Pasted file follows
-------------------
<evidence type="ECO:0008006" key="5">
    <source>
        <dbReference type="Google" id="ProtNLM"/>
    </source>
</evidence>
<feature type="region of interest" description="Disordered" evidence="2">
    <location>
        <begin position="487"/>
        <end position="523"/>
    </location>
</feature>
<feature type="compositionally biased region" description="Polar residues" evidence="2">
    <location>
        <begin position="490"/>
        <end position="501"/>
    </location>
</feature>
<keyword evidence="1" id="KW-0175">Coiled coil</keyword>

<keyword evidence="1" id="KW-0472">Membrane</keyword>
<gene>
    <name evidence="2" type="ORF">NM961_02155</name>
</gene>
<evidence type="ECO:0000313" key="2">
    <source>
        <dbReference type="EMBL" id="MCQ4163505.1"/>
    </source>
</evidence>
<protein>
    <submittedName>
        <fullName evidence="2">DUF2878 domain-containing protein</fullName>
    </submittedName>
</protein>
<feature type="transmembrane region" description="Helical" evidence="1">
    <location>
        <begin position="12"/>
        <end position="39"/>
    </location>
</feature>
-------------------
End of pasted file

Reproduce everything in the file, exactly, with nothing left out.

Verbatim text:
<evidence type="ECO:0008006" key="5">
    <source>
        <dbReference type="Google" id="ProtNLM"/>
    </source>
</evidence>
<feature type="region of interest" description="Disordered" evidence="2">
    <location>
        <begin position="487"/>
        <end position="523"/>
    </location>
</feature>
<feature type="compositionally biased region" description="Polar residues" evidence="2">
    <location>
        <begin position="490"/>
        <end position="501"/>
    </location>
</feature>
<keyword evidence="1" id="KW-0175">Coiled coil</keyword>

<keyword evidence="1" id="KW-0472">Membrane</keyword>
<gene>
    <name evidence="2" type="ORF">NM961_02155</name>
</gene>
<evidence type="ECO:0000313" key="2">
    <source>
        <dbReference type="EMBL" id="MCQ4163505.1"/>
    </source>
</evidence>
<protein>
    <submittedName>
        <fullName evidence="2">DUF2878 domain-containing protein</fullName>
    </submittedName>
</protein>
<feature type="transmembrane region" description="Helical" evidence="1">
    <location>
        <begin position="12"/>
        <end position="39"/>
    </location>
</feature>